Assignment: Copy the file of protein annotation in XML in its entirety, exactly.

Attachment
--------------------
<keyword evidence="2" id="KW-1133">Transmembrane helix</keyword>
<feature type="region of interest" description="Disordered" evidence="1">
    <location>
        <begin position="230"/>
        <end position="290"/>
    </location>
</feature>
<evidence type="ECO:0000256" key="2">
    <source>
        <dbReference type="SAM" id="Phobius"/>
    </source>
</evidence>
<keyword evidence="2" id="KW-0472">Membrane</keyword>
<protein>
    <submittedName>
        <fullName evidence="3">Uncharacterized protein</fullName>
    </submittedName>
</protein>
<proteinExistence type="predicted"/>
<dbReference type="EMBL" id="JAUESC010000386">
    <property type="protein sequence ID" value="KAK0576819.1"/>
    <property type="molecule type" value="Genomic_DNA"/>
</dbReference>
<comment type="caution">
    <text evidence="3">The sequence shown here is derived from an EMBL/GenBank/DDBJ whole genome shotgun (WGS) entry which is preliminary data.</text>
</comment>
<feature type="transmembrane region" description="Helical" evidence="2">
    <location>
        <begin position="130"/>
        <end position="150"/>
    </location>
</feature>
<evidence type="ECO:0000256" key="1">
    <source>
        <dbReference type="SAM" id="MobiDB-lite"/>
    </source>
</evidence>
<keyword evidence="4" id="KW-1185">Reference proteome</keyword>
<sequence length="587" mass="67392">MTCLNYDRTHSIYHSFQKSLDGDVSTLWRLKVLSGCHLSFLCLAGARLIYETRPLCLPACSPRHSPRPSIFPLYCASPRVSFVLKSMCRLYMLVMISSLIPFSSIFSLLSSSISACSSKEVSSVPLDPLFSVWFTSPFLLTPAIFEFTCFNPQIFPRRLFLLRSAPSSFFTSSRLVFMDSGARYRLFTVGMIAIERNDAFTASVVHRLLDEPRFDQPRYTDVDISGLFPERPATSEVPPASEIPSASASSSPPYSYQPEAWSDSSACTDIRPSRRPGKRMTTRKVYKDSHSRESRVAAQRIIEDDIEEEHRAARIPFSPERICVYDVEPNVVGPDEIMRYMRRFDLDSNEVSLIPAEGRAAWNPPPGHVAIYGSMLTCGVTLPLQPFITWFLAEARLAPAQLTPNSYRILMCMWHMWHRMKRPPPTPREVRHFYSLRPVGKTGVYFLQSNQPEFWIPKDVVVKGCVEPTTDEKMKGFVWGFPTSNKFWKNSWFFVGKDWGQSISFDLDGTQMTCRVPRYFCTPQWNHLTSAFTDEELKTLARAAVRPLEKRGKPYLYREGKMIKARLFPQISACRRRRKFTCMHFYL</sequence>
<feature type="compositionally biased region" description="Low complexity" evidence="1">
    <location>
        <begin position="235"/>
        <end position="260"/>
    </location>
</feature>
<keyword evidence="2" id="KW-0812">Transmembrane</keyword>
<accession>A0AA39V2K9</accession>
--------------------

<keyword evidence="2" id="KW-1133">Transmembrane helix</keyword>
<feature type="region of interest" description="Disordered" evidence="1">
    <location>
        <begin position="230"/>
        <end position="290"/>
    </location>
</feature>
<evidence type="ECO:0000256" key="2">
    <source>
        <dbReference type="SAM" id="Phobius"/>
    </source>
</evidence>
<keyword evidence="2" id="KW-0472">Membrane</keyword>
<protein>
    <submittedName>
        <fullName evidence="3">Uncharacterized protein</fullName>
    </submittedName>
</protein>
<proteinExistence type="predicted"/>
<dbReference type="EMBL" id="JAUESC010000386">
    <property type="protein sequence ID" value="KAK0576819.1"/>
    <property type="molecule type" value="Genomic_DNA"/>
</dbReference>
<comment type="caution">
    <text evidence="3">The sequence shown here is derived from an EMBL/GenBank/DDBJ whole genome shotgun (WGS) entry which is preliminary data.</text>
</comment>
<feature type="transmembrane region" description="Helical" evidence="2">
    <location>
        <begin position="130"/>
        <end position="150"/>
    </location>
</feature>
<evidence type="ECO:0000256" key="1">
    <source>
        <dbReference type="SAM" id="MobiDB-lite"/>
    </source>
</evidence>
<keyword evidence="4" id="KW-1185">Reference proteome</keyword>
<sequence length="587" mass="67392">MTCLNYDRTHSIYHSFQKSLDGDVSTLWRLKVLSGCHLSFLCLAGARLIYETRPLCLPACSPRHSPRPSIFPLYCASPRVSFVLKSMCRLYMLVMISSLIPFSSIFSLLSSSISACSSKEVSSVPLDPLFSVWFTSPFLLTPAIFEFTCFNPQIFPRRLFLLRSAPSSFFTSSRLVFMDSGARYRLFTVGMIAIERNDAFTASVVHRLLDEPRFDQPRYTDVDISGLFPERPATSEVPPASEIPSASASSSPPYSYQPEAWSDSSACTDIRPSRRPGKRMTTRKVYKDSHSRESRVAAQRIIEDDIEEEHRAARIPFSPERICVYDVEPNVVGPDEIMRYMRRFDLDSNEVSLIPAEGRAAWNPPPGHVAIYGSMLTCGVTLPLQPFITWFLAEARLAPAQLTPNSYRILMCMWHMWHRMKRPPPTPREVRHFYSLRPVGKTGVYFLQSNQPEFWIPKDVVVKGCVEPTTDEKMKGFVWGFPTSNKFWKNSWFFVGKDWGQSISFDLDGTQMTCRVPRYFCTPQWNHLTSAFTDEELKTLARAAVRPLEKRGKPYLYREGKMIKARLFPQISACRRRRKFTCMHFYL</sequence>
<feature type="compositionally biased region" description="Low complexity" evidence="1">
    <location>
        <begin position="235"/>
        <end position="260"/>
    </location>
</feature>
<keyword evidence="2" id="KW-0812">Transmembrane</keyword>
<accession>A0AA39V2K9</accession>